A regional press ad, for Currys PC World, published in June 2014, stated "Samsung 55" Smart 3D LED TV £899 Save £400 ... Was £1299 from 09.06.13 to 01.07.13".
A reader challenged whether the claim "Save £400" was misleading and could be substantiated, because the saving was based on the price at which the product was sold for a short period a year before.
DSG believed that they had followed the Department of Business, Innovation and Skills (BIS) Pricing Practices Guide guidance for comparisons made with a price last available more than six months before, by stating in the ad the actual dates over which the previous price was offered. They referenced a previous ASA ruling and believed that they were compliant with those findings. They argued that the ad clearly stated for how long and when the comparison price of £1299 price applied and the comparison would therefore not mislead consumers. They explained that the TV had also been offered at £1299 during the period 27 March to 8 June 2013, which together with the dates 9 June to 1 July quoted in the ad, showed that the £1299 price had applied for 97 consecutive days, the longest period at one single price.
They questioned how or why the age of the quoted price could give a misleading impression. They acknowledged that no consumer had paid £1299 in the period since the date referred to in the ad and that the saving claim was not representative of the difference between the quoted £899, which was the lowest price charged for the TV set, and the prices charged in that 11-month period. However, they believed the ad had not created a false impression, because the basis of the price comparison was clearly stated in the ad and consumers would therefore not be misled about the basis for the claim.
The ASA understood that the "Save £400" claim was based on the £1299 price of the TV set during the period 9 June to 1 July 2013, which was 11 months before the ad appeared. During those 11 months, the cost of the TV set at Currys PC World varied, but we understood the price was always lower than the £1299 previously charged and quoted in the ad.
We considered that the implication in the ad was that customers would save £400 against a price at which the TV had been recently sold, which was not the case. The claim "Save £400" implied that customers would be able to make a significant saving on the cost of the TV, whereas the saving claim applied to a price last charged some 11 months earlier, rather than on the price consumers would have paid during those 11 months.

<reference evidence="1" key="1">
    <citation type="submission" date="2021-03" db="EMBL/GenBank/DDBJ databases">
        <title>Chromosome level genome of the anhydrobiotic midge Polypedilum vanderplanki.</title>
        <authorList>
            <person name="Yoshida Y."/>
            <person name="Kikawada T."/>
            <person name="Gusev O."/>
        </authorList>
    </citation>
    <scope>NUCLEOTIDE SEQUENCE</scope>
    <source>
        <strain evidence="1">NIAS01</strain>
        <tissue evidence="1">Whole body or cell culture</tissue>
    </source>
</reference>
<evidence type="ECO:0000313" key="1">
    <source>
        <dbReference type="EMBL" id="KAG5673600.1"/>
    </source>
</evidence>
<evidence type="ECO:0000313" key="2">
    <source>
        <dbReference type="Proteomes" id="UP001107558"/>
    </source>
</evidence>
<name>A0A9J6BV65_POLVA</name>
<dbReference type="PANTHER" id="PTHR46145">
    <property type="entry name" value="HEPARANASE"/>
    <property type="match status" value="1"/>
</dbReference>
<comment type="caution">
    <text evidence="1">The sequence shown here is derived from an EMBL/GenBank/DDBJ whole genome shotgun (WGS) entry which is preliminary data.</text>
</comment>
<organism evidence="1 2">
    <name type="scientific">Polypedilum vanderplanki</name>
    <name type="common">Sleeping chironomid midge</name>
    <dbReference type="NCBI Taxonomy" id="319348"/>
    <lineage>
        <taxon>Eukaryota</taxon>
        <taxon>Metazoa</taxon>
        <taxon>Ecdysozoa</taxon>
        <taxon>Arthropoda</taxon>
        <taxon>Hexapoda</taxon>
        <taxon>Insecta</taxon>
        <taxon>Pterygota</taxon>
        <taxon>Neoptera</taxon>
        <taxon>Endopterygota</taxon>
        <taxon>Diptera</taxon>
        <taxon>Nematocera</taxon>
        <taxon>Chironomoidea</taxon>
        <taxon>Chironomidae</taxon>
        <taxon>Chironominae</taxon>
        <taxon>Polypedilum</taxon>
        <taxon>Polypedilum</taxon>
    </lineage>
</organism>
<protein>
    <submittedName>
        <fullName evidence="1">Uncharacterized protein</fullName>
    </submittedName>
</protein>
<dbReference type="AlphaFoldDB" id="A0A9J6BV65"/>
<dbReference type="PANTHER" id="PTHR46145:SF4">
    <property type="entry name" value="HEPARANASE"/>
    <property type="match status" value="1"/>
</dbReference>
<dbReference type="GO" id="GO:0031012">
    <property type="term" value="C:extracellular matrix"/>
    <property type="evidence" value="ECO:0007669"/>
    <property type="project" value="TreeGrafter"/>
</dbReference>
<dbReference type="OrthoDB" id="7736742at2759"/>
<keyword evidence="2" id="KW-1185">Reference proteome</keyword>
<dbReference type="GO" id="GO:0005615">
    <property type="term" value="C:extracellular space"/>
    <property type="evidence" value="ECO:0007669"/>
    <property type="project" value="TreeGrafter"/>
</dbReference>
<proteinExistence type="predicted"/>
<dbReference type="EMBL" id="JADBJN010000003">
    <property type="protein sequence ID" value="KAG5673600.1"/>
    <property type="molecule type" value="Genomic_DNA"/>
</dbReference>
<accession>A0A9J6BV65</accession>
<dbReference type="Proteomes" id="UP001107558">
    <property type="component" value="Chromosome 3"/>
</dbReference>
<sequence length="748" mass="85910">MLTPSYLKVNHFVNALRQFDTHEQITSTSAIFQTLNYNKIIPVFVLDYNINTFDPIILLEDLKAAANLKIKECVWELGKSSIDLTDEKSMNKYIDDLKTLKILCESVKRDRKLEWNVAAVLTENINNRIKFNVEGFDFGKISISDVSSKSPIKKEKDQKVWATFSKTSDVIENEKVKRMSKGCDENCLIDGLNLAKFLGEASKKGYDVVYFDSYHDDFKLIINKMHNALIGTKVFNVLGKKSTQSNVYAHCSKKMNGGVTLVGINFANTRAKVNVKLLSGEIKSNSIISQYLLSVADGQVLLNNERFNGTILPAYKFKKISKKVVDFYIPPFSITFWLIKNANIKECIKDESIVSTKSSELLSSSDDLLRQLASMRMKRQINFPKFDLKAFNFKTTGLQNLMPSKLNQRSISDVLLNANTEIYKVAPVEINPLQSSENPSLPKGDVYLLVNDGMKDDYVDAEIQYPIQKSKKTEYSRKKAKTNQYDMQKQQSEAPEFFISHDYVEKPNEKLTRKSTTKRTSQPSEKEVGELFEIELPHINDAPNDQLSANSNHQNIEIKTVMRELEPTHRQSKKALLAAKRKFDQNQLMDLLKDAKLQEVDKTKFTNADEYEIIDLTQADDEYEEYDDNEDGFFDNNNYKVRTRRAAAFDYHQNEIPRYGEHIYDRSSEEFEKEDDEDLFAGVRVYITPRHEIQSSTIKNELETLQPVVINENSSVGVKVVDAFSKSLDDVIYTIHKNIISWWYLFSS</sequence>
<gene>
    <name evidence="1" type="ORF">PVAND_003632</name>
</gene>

We acknowledged that the ad stated the basis for the savings claim, but considered that, because no consumer would actually have paid that amount during the 11 months since the price applied, £1299 should not have been referred to as the selling price of the TV. Using a price that applied some 11 months earlier, when the TV set was at its highest selling price during those 11 months, whether that information was made clear in the ad or not, did not reflect a genuine saving to consumers on the price they were likely to have paid over those 11 months. Although the "was" date was likely to be seen by consumers, we considered that it did not over-ride the general impression that consumers would be saving £400 on the price at which the TV set had been sold before the offer applied.
We considered that consumers would regard the 'was' price as the normal selling price of the product and simply stating when a price applied did not remove the misleading impression that a significant saving could be made on the price at which the TV set had been sold before the offer. We considered that the savings claim was not based on a meaningful price that consumers were realistically likely to have paid reasonably recently.
Although the ad stated the basis for the savings claim, because £1299 was no longer the selling price and had not been charged for some time, consumers would not be able to save £400 as the ad claimed. We therefore considered that the claim "Save £400" gave a misleading impression of the saving available and concluded that the ad breached the Code.
The ad breached CAP Code (Edition 12) rules 3.1 3.1 Marketing communications must not materially mislead or be likely to do so. (Misleading advertising), 3.7 3.7 Before distributing or submitting a marketing communication for publication, marketers must hold documentary evidence to prove claims that consumers are likely to regard as objective and that are capable of objective substantiation. The ASA may regard claims as misleading in the absence of adequate substantiation. (Substantiation), 3.17 3.17 Price statements must not mislead by omission, undue emphasis or distortion. They must relate to the product featured in the marketing communication. (Prices) and 3.40 3.40 Price comparisons must not mislead by falsely claiming a price advantage. Comparisons with a recommended retail prices (RRPs) are likely to mislead if the RRP differs significantly from the price at which the product or service is generally sold. (Price comparisons).
The ad must not appear again in their current form. We told DSG Retail Ltd to ensure that savings claims did not mislead about the benefit available.